Shruti Chandra, Research Associate & Coordinator (FPM)


“Be good, righteous and honest and then nothing is impossible!“ believes Ruchita.

“I follow a set of simple principles and beliefs, which govern my professional as well as personal life” says Mrs. Ruchita. Let us discover more about it. 

We asked her “How was your journey with FIIB?“ and she said

“I joined FIIB in 1996 when it was only a year old. We were the second batch. So, there is a sense of having grown up with the institute. The thing about the relationship between an alum and alma mater is that you not only nourish each other, but also shine in one another’s reflected glory. It is remarkable what FIIB has achieved over the years. It fills me with enormous pride that FIIB has provided a launchpad to so many youngsters, who have further gone out and shown their outstanding entrepreneurial spirit and demonstrated their competitiveness in the corporate world.”

Next we asked her to share the most significant lesson that she learnt so far about the corporate world.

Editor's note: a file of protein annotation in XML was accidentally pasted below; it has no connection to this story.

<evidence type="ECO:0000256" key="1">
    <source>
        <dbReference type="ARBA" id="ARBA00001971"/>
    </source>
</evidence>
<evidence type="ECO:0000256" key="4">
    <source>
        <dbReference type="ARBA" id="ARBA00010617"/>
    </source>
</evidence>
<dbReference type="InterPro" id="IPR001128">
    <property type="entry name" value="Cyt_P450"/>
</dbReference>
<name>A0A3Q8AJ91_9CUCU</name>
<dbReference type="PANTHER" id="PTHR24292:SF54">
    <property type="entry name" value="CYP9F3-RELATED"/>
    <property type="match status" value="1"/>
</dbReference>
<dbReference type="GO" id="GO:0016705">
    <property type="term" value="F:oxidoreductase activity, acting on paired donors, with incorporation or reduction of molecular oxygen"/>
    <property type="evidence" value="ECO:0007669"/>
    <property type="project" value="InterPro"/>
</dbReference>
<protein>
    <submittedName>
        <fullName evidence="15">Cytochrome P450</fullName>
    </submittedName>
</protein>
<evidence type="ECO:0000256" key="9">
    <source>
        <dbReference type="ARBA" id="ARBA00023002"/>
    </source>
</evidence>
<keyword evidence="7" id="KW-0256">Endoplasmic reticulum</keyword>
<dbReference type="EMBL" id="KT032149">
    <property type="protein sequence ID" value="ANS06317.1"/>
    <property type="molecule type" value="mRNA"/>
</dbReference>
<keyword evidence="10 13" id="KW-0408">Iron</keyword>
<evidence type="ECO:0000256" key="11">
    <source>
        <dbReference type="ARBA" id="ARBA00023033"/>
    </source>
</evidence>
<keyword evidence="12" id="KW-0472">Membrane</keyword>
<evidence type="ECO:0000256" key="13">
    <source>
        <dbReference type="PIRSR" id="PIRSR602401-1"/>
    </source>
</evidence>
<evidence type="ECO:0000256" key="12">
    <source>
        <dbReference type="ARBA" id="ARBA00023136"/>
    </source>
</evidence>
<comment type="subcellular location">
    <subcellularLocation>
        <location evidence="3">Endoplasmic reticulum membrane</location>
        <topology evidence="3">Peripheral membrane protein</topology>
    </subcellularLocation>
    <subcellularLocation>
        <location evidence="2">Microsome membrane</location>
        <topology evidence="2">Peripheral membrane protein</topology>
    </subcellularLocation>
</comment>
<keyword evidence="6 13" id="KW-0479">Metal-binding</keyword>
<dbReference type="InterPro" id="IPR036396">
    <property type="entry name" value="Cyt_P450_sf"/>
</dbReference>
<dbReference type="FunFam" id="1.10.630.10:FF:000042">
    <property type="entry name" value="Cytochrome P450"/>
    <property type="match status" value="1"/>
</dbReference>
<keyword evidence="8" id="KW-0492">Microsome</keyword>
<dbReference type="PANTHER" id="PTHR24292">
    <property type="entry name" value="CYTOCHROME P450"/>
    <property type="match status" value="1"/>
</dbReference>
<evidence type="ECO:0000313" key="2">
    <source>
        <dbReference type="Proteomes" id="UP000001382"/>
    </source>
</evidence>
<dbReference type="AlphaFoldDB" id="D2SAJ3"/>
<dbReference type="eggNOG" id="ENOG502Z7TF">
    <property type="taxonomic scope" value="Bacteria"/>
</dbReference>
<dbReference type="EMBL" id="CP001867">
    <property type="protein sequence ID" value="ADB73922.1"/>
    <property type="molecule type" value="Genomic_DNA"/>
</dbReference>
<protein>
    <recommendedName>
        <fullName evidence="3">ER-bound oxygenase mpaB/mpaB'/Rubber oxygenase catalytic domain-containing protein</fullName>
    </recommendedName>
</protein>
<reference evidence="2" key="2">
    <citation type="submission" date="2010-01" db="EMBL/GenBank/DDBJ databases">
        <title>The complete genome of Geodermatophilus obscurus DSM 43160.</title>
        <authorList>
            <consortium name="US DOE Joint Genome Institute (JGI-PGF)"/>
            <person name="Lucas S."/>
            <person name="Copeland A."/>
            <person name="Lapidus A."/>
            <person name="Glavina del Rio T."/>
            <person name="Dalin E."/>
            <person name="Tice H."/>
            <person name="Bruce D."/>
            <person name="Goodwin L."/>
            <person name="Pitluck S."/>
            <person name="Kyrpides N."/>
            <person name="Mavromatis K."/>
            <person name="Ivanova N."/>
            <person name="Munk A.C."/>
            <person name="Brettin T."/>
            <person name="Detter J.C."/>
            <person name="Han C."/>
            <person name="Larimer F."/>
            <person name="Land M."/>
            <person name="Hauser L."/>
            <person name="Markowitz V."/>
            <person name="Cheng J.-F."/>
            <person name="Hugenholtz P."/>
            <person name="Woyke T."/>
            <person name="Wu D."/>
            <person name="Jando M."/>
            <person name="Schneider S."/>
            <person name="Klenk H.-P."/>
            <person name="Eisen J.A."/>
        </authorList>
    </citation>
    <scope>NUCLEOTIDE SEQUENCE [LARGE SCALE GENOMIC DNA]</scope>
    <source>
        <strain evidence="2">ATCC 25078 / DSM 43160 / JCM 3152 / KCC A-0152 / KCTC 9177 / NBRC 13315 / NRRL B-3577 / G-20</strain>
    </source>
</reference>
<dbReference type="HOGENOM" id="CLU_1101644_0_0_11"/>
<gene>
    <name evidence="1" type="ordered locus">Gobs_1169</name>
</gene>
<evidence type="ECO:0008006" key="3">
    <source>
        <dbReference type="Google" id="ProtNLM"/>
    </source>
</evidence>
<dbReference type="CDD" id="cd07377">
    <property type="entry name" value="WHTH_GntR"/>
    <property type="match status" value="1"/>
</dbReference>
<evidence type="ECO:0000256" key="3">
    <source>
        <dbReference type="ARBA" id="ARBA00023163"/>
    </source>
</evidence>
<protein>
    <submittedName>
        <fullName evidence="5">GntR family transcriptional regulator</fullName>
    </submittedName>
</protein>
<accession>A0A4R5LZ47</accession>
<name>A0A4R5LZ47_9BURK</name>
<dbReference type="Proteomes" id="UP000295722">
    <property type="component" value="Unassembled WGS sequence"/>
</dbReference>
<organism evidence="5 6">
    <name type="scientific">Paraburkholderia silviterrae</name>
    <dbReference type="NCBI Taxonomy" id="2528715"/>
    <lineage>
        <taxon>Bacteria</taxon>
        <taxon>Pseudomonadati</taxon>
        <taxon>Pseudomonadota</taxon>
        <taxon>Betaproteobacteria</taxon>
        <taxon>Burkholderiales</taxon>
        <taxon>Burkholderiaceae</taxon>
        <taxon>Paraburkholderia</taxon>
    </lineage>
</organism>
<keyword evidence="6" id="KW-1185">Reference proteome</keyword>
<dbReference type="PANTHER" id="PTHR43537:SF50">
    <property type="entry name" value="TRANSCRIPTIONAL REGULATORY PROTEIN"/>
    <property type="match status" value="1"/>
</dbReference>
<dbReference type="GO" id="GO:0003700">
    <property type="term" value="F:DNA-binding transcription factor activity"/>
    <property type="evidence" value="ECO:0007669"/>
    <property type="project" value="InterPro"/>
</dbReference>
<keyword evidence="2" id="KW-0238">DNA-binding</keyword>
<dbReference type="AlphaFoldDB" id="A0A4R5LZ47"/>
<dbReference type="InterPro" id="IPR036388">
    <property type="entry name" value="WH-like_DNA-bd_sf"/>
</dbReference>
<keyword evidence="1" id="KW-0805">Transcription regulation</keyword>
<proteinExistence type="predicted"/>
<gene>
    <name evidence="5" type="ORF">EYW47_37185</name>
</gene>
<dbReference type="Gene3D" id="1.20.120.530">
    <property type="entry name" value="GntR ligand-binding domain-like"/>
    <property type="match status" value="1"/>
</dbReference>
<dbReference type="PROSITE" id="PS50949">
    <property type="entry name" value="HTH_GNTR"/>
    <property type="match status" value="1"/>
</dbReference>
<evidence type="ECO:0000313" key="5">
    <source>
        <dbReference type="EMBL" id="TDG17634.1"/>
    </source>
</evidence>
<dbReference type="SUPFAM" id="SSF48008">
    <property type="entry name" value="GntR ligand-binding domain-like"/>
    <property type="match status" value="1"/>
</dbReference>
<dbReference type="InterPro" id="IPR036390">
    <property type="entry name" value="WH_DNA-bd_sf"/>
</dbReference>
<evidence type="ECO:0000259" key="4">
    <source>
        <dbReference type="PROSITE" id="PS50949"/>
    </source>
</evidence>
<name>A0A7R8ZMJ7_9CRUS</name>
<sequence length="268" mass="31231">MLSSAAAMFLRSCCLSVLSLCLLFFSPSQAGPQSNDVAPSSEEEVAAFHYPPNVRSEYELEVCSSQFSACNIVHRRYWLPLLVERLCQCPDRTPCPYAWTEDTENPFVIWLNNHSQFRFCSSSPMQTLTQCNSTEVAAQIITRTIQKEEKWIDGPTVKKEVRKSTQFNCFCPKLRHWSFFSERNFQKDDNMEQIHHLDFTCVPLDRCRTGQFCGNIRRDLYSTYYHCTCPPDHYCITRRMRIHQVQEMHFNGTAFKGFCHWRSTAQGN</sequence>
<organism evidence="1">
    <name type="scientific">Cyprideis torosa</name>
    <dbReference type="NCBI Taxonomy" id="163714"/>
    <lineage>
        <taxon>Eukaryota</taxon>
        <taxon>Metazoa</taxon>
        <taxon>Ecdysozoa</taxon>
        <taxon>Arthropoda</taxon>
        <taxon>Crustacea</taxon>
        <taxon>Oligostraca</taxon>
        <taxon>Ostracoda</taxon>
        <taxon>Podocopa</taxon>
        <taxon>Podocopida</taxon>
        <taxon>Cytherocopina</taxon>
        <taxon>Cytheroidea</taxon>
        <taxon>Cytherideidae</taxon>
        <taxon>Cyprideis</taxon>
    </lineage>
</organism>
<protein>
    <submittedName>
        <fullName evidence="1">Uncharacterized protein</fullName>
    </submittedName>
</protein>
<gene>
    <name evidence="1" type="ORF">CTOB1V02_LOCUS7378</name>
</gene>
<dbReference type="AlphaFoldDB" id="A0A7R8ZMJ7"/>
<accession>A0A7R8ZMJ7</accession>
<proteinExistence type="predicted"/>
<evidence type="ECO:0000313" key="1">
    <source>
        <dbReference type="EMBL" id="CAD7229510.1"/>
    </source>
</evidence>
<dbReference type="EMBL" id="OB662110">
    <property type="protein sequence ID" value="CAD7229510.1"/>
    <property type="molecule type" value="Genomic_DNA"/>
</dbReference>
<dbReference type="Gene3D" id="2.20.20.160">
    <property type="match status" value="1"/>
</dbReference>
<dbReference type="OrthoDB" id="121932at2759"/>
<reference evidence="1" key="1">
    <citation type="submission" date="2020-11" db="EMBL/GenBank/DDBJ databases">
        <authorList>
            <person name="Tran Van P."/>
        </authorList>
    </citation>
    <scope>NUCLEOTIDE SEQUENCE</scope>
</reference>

“I would like to quote from my favourite poem “If” by Rudyard Kipling: “If you can trust yourself when all men doubt you, but make allowance for their doubting too”. I have come to believe that no one just no one can stop you from achieving what you wish. You are the only one who can stand between your goal and yourself. So, never stop believing in yourself.” 

Her suggestions for her juniors/ current FIIB students in order to make them a better professional? 

“I am aware that each individual has to finally chart out their own professional journey, however, I would like to share the three core mantras that I personally hold dear: Firstly, remember that learning is a continuous process. Your next phase of education will begin the moment you step out into the work environment. Be receptive. Also, continue to upskill to stay relevant to your employer and to the industry. Secondly, there is no alternate or short cut to hard work. Put in your best each time. And thirdly, stay true to your principles and values when you pursue your career goals. Ultimately, they will come to define you.” If just like Mrs.Ruchita you too have a story to share then please connect at